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felicity2009

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About felicity2009

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  1. Its always good to have some well-grounded facts. If you are going to argue these kinds of things on the fly one day with opposition barristers, its easier to do when you are on firm footing. Still someone's perception is someone's perception, and sorting out someone's perception from opinion or fact is never easy. I'm inclined to think he flew to the van with the credit card. But in court I would just say 'he went really quickly'. Its different styles for different venues. You'd be a good person to test an argument on, to see if it is Judge Proof :/
  2. My friend had the same thing with SheerFarce. I even showed her photos of suspects taken straight off the website. It was none of them, and the name on some paperwork is not listed on the AHCEO website either.
  3. Hahahaha! Thats so funny! Well then, they won't mind if you pay your creditor direct. They can always ask the creditor for their fees. I suspect, once the creditors are on the recieving end of demands from their own bailiffs, it will be an interesting learning experience for them. Sorry I can't help you with the charges all that much. I'm in a similar situation myself and would love a definitive answer.
  4. I edited my message above to include more information. A miscarriage of justice can generally be undone. I was serious about the law books, BTW. Does your son read at all? He needs to know how to defend himself from this kind of thing. I know whereof I speak. I had about 20 years where the police were always after me for something or other because I lived in a part of town where they assume everyone is a criminal. Plus I like to thump sex pests instead of running away. Police like to charge the winner. Which is always me. The police were a bigger problem than the sex pests. If t
  5. (3) It is a defence for the accused to prove— (a) that he had no reason to believe that there was any person within hearing or sight who was likely to be caused harassment, alarm or distress, or (b) that he was inside a dwelling and had no reason to believe that the words or behaviour used, or the writing, sign or other visible representation displayed, would be heard or seen by a person outside that or any other dwelling, or © that his conduct wa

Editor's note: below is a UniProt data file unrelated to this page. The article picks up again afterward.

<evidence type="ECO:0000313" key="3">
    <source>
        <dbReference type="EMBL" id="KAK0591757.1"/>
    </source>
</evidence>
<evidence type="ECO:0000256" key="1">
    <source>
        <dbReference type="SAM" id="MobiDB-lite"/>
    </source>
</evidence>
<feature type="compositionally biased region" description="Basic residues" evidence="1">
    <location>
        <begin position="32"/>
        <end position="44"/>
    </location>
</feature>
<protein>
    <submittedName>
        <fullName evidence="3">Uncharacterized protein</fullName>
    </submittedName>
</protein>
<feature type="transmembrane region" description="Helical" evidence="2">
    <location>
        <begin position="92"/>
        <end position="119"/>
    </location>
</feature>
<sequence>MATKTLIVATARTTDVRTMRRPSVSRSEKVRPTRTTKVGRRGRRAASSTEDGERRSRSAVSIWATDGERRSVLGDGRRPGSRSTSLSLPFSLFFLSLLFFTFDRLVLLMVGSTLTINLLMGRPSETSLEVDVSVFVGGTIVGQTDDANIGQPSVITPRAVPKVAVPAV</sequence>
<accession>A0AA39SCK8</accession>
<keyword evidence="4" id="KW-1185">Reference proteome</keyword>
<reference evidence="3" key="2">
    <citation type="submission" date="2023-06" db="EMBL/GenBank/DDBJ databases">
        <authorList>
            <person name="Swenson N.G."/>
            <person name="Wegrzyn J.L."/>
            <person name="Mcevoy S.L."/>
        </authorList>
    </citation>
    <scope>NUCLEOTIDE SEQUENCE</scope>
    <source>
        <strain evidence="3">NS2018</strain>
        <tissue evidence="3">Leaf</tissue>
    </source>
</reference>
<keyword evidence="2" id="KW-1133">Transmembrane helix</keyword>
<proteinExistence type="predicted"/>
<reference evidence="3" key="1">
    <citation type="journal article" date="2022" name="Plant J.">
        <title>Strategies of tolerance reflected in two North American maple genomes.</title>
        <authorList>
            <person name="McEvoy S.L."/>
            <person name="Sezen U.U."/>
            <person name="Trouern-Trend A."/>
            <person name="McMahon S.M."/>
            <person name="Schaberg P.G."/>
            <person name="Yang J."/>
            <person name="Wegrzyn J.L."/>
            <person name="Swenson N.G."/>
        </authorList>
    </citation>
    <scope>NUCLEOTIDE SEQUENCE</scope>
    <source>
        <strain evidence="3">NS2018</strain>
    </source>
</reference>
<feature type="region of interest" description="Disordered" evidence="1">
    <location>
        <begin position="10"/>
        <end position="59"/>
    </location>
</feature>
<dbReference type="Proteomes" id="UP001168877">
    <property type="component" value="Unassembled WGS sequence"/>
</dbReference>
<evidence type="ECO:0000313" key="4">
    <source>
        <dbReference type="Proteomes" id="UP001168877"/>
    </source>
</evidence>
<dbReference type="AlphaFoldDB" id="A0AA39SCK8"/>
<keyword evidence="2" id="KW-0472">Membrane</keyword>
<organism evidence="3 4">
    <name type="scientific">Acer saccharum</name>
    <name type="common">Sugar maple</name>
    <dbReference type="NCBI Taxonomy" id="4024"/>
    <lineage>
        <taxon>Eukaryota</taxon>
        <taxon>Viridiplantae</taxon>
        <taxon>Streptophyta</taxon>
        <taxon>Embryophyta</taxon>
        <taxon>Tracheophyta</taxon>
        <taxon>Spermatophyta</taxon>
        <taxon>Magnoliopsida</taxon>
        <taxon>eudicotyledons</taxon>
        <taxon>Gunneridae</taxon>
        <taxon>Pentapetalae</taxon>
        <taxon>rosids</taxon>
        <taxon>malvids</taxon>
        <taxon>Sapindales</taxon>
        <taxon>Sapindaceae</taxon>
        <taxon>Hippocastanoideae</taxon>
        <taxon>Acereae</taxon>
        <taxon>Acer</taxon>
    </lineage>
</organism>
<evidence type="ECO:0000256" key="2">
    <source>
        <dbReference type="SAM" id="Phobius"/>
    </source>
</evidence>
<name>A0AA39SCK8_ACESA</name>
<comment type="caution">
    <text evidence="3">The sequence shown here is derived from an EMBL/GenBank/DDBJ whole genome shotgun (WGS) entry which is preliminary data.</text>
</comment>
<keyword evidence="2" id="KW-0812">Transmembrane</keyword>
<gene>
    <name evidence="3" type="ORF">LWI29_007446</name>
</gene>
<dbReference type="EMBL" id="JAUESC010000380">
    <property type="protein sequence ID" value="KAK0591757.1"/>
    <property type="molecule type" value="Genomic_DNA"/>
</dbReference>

6. It sounds to me like he was not guilty in the first place. Any police officer behaving like that could not possibly have been distressed by being told what he is. Was he pressurised into 'pleading guilty to get it over with'? If hes the sort of rebel who just likes being a pain, tell him from me he can make a far bigger pain of himself if he reads law books
  7. The bailiff will be coming back no matter who you pay. Sort of like a playground bully. But this way you pay less. First thing to remember is bailiffs lie. All the time. They are after the most fees possible. A nice shiny car wouldn't go amiss either. Even if you pay them for the next ten years, they'll stuff up their proceedures then claim you defaulted, stick on bogus fees etc. They are not interested in you paying off the debt, they are interested in you stuffing up. And they take their fees first. They do all this because you have a debt. They are on far more shaky ground if you do
  8. Then send your creditor a cheque for £750 or anything really, and don't tell them what its for till after they cash it. Could you explain more about the panic, I don't really get it. Like what exactly had you panicking and how ringing the bailiffs will help. Sorry if that seems like a rude question, but I've seen people panic a bit over the years but I'm never quite sure what is going on. Most people on here are quite desperate when they arrive, but after a bit of research and counselling they sort of know the process for getting bailliffs off their back and they stick to it because
  9. That will still be on file at the council, with any luck. 'Subject access request under the data protection act' time, I think. Don't tell them why you need it, just ask for everything they hold on you for the year you sent the letter.
  10. Who is the bailiff company? What was the debt for? Did she sign anything? And no, you can't have two levies on the same sets of goods.
  11. I think a principle to bear in mind here is that Who Screws Up Pays. The council should have known your wife was disabled, the bailiffs screwed up the payments all by themselves. I was talking to a QC many years ago about stuff like this - things that might or might not be specifically legislated for but that appear to be contrary to certain overriding legal principles. He said that in effect you could just go to a judge, bring an 'action in tort' without even specifying what you think the specific things someone did wrong are. Tell the judge what happened and leave it up to their di
  12. They aren't supposed to take a car on HP but I wouldn't trust them to behave within the letter of the law. Just move your car. Then ignore the door and deal direct with the council. I wonder if you would be classed as 'vulnerable'? Its a good thing to be classed as, in these situations..
  13. Lets tackle this from the other end. They say you lived there till 2007, right? Do you have any evidence whatsoever of you living anywhere else after that first six months? Old bills, even old envelopes addressed to you at a new address if they have a dated postmark. The bailiffs and the council won't care about that, but a judge will. If they are making accusations in court, they have to prove them. Its called the 'burden of proof'. If you can show just once piece of evidence, just one, that you were somewhere else at any point in the disputed period, it casts doubts on their whole
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